As other fighting game series expand the genre’s territory with new single-player modes and art styles, The King of Fighters series digs its trench deeper, appealing to the interests of the hardcore fighting game fan. The King of Fighters XIV doesn’t deviate from that, and while the core three-on-three fighting allows expressive and tense matches, it doesn’t give new players a good enough reason to jump in.

The King of Fighters XIV falls somewhere between the no-nonsense technicality of Virtua Fighter and off-the-wall bombast of Capcom’s Versus series. If you understand the basics of fighting games, you can combo just by pressing buttons and moving the stick around, but the most riveting matches happen when the technical and wacky come together in intricate combos which string together basic, special, and outlandish super moves.

This series has always been about intricacy. You only have four attack buttons to worry about, but many characters have moves requiring directional and button inputs, as well as several special and super moves. The King of Fighters XIV’s tutorial introduces you to all the maneuvers at your disposal, but it’s more of an encyclopedia than a guide to playing well. The various jumps, evasive rolls, special moves, and supers allow for a diverse array of approach angles and defensive options, but might prove daunting to learn for even long-time fighting vets.

On top of this, Max mode changes up some of the fundamentals of the series. Using up one bar of super meter, you activate the ability to use powerful EX versions of moves freely and cancel moves mid-animation to extend combos for a short time. It’s a novel way to approach combo creation, since you have to go all-in on a combo when you see the opportunity for one, but it adds a timing pressure that further complicates the fighting system.

Every fighter has its share of combos to learn, but the moves require more finesse and precision to pull off than most, which makes combos more difficult. Since consecutive hits don’t offer as diminished a return as in other fighters, combos are more essential to winning, too. The Rush combo offers new players the ability to string combos together by just mashing the light punch button. These combos don’t deal as much damage as bespoke ones, but it’s an invaluable addition for players whose combo knowledge disappears in real fights. Experienced players won’t use these much – think of them as training wheels.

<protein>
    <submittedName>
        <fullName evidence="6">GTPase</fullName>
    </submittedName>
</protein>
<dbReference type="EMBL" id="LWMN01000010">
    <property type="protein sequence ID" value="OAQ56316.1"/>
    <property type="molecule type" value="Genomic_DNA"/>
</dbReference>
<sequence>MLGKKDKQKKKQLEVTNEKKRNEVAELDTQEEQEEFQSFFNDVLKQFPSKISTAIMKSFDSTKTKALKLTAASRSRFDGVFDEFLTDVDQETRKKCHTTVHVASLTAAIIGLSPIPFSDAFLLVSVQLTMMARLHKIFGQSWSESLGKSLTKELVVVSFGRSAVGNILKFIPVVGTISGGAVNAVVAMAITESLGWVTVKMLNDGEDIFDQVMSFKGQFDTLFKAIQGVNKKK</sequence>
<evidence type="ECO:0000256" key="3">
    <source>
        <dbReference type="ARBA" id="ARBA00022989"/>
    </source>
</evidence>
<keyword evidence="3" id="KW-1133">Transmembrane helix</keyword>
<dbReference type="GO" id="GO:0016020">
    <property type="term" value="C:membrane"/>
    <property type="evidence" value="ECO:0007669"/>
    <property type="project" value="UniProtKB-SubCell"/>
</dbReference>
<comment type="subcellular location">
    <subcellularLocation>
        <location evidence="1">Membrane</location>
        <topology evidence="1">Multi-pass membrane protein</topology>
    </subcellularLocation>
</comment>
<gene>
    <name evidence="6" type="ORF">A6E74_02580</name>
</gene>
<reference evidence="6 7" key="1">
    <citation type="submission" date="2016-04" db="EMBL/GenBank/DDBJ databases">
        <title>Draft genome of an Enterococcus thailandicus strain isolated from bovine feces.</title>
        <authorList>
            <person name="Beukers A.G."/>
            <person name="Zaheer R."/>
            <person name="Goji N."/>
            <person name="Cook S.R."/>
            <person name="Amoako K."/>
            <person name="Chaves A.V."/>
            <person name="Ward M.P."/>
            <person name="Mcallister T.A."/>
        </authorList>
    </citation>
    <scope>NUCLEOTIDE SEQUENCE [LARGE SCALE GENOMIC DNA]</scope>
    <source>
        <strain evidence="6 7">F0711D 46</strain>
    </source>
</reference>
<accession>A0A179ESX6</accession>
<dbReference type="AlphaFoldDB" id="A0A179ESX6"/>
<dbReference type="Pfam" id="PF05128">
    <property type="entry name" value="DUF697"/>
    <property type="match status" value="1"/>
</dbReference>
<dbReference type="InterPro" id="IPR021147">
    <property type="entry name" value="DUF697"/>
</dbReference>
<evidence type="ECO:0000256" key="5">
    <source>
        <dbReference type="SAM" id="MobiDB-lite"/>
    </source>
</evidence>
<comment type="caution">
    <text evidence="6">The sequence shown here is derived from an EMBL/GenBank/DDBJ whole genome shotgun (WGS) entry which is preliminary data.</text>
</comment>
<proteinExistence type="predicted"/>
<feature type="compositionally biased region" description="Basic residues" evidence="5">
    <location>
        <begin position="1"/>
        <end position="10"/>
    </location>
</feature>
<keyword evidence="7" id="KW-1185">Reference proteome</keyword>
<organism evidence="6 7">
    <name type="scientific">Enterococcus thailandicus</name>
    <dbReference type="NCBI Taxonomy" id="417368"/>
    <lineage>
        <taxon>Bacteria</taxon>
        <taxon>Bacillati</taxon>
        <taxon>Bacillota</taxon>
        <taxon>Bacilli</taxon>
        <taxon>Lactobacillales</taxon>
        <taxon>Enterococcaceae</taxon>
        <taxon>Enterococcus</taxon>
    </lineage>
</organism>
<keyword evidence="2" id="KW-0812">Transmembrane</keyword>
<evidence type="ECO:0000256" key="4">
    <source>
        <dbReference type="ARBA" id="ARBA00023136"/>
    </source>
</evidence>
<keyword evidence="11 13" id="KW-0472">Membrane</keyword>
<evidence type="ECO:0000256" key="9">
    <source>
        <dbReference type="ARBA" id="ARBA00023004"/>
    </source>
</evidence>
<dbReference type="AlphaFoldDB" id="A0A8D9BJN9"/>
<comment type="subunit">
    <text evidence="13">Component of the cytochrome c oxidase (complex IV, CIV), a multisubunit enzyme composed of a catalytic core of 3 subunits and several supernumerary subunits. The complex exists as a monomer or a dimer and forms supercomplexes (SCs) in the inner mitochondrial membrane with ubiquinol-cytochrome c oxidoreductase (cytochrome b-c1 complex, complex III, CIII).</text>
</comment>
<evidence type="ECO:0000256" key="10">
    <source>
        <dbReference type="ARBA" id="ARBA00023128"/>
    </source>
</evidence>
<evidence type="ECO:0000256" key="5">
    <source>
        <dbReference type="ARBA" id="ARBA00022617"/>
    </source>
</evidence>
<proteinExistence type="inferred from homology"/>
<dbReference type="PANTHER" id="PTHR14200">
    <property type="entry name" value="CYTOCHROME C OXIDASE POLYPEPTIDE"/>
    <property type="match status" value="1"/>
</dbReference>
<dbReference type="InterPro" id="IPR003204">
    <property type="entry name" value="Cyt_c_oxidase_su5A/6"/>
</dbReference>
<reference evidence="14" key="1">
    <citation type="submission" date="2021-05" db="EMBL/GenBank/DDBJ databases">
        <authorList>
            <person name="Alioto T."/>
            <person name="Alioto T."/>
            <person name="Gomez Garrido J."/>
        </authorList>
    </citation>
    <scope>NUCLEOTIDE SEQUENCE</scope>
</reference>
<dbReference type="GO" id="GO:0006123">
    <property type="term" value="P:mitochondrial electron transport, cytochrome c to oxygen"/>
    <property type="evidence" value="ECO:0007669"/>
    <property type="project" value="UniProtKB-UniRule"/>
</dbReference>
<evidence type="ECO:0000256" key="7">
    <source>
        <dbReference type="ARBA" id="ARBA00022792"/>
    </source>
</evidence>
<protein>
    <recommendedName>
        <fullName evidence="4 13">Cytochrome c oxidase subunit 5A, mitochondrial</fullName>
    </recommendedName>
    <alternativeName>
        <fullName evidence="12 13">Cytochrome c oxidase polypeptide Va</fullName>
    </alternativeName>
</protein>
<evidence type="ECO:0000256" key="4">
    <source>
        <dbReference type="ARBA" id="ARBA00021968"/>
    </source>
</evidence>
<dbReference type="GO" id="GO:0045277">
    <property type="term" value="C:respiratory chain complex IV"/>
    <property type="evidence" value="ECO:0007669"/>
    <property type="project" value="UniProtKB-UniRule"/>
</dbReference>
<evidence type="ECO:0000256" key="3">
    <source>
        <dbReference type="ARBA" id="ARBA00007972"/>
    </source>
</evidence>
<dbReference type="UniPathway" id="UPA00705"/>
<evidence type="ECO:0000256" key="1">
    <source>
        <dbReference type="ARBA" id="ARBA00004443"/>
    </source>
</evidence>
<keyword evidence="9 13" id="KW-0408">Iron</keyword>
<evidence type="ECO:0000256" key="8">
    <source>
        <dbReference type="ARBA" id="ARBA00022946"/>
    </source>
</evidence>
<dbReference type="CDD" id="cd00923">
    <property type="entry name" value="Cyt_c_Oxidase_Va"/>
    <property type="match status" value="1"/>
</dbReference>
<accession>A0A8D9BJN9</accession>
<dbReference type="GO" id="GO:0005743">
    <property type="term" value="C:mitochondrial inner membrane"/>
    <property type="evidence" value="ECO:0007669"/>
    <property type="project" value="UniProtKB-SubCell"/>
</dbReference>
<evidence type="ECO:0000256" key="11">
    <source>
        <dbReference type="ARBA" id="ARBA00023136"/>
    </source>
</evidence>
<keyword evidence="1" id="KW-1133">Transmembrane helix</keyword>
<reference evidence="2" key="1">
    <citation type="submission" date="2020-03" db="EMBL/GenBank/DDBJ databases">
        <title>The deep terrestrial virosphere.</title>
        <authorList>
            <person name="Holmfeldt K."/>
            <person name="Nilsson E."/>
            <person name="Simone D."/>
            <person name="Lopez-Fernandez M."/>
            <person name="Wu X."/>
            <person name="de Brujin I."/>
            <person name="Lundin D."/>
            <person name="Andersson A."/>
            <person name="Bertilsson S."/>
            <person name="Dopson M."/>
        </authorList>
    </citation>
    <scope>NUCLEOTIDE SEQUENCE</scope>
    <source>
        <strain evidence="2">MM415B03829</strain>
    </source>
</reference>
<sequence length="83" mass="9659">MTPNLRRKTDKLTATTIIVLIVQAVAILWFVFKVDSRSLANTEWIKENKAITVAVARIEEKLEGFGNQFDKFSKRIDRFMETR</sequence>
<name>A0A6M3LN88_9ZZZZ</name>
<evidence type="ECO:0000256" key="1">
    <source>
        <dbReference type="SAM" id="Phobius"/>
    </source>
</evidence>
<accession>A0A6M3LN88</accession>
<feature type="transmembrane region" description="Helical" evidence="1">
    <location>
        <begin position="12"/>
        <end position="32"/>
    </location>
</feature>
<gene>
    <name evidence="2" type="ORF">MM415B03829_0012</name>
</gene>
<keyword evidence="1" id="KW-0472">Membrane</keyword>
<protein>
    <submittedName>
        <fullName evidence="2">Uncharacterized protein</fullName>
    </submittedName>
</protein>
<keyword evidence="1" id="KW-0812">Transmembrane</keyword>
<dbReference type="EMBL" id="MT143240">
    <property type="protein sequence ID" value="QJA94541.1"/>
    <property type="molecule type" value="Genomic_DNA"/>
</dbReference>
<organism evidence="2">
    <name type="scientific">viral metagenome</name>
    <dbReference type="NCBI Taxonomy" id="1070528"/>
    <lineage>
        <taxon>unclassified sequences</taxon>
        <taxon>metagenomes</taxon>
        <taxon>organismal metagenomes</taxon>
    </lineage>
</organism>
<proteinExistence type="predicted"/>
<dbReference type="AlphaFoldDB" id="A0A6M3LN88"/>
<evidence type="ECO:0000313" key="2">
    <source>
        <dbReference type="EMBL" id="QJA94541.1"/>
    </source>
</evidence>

Unfortunately, the game doesn’t offer a step between mashing out Rush combos and learning the real deal. It’s fun to mess around with friends and see cool attacks happen, but The King of Fighters XIV isn’t flashy or rewarding enough on that level to make that enough. It rewards refined play, but doesn’t guide players toward it.

It doesn’t help that the jump to 3D models from 2D sprites is a step back aesthetically. Character models look much better in motion than in stills, but they’re a downgrade from XIII’s beautiful renditions of Terry Bogard, Joe Higashi, or King.

The game compensates for its bland look with an impressive 50-character roster, of which 18 are new. The character diversity is impressive, and makes it so that everyone can find a character they like. But it also makes the learning curve steeper, since new players have to learn more character matchups.

Most of your learning happens by diving into online matches. The online is far more playable than The King of Fighter XIII’s (I found more than my fair share of solid matches), but I still encountered slow-motion matches and disconnects, even when my opponent had a four-bar connection.

In terms of single-player offerings, The King of Fighters offers the standard arcade mode, a time trial, a survival, and trial modes. I spent most of my time in trial mode, since the combos are a fun challenge and a decent way to get to know each character better. The other modes let you test out combos in live situations, but fighting computer-controlled opponents is nowhere near as fun as fighting real people.

The King of Fighters XIV’s combo system is loose and expressive, and the character variety makes it easy to keep playing for hours. The learning curve is still a bit too steep for new players, but those who make the effort to climb it will find a fun, if unadventurous, fighter. — Suriel Vazquez